And Arnold Schwarzenegger really does seem to do some of his best, most dynamic work with James Cameron.  The two clearly work so perfectly together based on a very trusted friendship and collaboration.  This time out, Arnold gets to be more light hearted and fun.  Harry Tasker is a clever character who thinks on his feet, and improvises some tight scenarios with suave charisma.  By no doubt, there are some James Bond comparisons you could make, but that can be done with nearly any secret agent action movie.  Harry’s a light-hearted, caring family man who is not nearly as adept at his home life as he is in espionage.

Jamie Lee Curtis is really fun and solid as Harry’s wife.  We get to see her go from this simple, wholesome, innocent woman to a more empowered, assertive character.  Yeah, Helen has to liberate herself with a sexy striptease, but it’s really just done in good fun in the film’s context.  Helen is attracted to Bill Paxton’s character because he tells her exciting stories of peril and danger, and so, Harry chooses to give her an adventure of her own.  Curtis really embraces the role in all its facets giving us a sweet character that is able to rise to the task of danger and peril.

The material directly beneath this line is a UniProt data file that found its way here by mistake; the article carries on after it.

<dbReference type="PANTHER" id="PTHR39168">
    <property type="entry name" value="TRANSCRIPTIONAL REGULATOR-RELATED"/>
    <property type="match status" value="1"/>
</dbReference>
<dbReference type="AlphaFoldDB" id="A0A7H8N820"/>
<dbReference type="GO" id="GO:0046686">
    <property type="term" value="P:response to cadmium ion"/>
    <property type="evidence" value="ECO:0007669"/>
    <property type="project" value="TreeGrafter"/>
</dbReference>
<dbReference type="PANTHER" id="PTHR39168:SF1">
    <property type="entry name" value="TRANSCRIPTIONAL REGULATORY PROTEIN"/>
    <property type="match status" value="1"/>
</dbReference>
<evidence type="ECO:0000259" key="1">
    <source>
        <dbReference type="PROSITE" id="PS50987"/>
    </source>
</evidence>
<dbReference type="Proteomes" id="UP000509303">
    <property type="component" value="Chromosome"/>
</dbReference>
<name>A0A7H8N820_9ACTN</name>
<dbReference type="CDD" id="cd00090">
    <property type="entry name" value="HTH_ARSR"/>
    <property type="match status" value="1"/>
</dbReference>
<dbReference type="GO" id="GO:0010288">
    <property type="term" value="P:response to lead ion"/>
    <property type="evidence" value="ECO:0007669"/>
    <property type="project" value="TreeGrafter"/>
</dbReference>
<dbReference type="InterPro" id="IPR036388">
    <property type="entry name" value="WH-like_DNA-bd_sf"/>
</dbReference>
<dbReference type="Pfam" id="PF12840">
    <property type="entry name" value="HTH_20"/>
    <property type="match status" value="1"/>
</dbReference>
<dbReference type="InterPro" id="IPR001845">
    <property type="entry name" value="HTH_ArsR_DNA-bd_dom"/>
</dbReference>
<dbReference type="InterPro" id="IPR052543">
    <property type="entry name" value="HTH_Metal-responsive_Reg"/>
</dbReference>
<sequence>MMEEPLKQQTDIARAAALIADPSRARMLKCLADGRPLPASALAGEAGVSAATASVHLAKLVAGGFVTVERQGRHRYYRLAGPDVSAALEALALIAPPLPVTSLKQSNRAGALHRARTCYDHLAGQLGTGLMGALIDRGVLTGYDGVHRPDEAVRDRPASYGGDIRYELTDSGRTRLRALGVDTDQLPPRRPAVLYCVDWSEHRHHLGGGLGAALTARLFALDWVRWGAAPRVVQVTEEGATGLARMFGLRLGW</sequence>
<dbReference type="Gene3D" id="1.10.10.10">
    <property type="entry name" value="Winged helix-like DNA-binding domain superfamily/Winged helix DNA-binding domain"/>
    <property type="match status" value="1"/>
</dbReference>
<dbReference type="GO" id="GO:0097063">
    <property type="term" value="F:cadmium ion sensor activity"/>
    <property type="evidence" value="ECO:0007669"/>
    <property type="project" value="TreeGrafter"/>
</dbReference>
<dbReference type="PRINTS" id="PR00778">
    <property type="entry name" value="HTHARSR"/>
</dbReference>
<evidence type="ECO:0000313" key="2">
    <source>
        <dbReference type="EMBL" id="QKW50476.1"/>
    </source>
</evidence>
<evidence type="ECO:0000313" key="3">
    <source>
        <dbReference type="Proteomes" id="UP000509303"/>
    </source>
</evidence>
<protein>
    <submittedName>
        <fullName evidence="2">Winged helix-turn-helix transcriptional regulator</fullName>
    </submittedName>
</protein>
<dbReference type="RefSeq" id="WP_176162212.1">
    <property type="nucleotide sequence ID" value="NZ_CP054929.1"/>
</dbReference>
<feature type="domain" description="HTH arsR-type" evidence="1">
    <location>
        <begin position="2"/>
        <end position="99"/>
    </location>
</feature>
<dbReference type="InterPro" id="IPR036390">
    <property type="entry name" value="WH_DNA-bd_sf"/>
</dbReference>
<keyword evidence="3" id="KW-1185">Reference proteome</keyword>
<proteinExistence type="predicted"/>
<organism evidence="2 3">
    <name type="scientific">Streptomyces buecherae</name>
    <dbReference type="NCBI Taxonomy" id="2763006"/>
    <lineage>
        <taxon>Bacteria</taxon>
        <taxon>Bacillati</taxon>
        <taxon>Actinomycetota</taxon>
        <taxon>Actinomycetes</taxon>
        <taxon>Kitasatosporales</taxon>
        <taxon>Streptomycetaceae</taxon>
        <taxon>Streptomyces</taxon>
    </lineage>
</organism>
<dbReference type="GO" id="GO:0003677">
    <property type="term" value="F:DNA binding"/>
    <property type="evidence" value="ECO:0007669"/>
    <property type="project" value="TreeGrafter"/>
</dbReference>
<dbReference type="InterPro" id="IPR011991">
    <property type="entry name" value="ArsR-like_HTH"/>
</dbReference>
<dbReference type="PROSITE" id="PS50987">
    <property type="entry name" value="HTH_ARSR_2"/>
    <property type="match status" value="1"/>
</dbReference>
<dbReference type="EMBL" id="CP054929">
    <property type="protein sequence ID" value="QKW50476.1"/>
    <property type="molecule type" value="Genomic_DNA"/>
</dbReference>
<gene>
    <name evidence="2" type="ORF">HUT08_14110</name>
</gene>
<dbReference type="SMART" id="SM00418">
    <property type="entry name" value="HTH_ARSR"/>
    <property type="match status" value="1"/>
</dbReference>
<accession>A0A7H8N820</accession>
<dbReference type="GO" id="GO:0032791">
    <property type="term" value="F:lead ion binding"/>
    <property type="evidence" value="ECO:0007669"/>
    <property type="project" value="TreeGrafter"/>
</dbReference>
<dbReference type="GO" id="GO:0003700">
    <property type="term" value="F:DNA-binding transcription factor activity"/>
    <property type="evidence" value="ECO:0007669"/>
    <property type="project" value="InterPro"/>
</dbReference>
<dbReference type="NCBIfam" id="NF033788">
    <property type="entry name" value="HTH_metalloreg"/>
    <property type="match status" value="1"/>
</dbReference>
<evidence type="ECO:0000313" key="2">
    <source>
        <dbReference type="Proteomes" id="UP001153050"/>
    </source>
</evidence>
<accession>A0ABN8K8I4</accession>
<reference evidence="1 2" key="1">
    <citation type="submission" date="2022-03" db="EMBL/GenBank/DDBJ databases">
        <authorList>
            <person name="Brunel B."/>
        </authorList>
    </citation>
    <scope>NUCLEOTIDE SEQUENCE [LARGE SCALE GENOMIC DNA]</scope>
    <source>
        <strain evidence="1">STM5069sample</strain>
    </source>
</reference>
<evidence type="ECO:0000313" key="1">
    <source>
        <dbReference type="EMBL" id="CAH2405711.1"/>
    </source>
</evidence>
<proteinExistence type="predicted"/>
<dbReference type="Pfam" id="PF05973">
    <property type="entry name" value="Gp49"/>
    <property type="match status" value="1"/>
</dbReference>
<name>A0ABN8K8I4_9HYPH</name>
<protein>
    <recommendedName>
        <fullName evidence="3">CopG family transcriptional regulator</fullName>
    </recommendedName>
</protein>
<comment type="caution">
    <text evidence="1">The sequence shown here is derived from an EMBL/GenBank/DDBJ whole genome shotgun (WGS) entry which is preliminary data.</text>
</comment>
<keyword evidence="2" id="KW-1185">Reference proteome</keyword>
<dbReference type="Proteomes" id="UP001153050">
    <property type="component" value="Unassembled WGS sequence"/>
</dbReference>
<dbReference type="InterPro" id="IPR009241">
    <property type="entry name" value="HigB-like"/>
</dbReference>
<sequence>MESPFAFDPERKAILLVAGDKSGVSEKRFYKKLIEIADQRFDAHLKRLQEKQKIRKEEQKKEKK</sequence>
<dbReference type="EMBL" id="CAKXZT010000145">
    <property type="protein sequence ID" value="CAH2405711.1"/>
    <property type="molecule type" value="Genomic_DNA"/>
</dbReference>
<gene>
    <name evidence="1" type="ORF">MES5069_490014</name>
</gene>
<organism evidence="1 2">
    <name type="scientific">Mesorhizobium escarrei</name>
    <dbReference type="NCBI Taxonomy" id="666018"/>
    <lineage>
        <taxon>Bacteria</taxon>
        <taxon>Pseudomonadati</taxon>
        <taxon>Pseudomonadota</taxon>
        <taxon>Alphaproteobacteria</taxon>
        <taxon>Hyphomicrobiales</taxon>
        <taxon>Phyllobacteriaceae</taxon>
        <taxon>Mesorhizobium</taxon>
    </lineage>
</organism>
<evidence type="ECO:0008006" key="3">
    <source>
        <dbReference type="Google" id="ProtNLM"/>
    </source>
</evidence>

Now, it does seem to take the right director to craft Tom Arnold’s humor down the correct path.  Surely, many have found him annoying or obnoxious elsewhere, but he really hits all the comedy beats just right.  He never pushes it over the edge, and doesn’t come off like a buffoon, which would have been extremely easy to fall into.  Him and Schwarzenegger have very good chemistry playing off of one another lightly and naturally.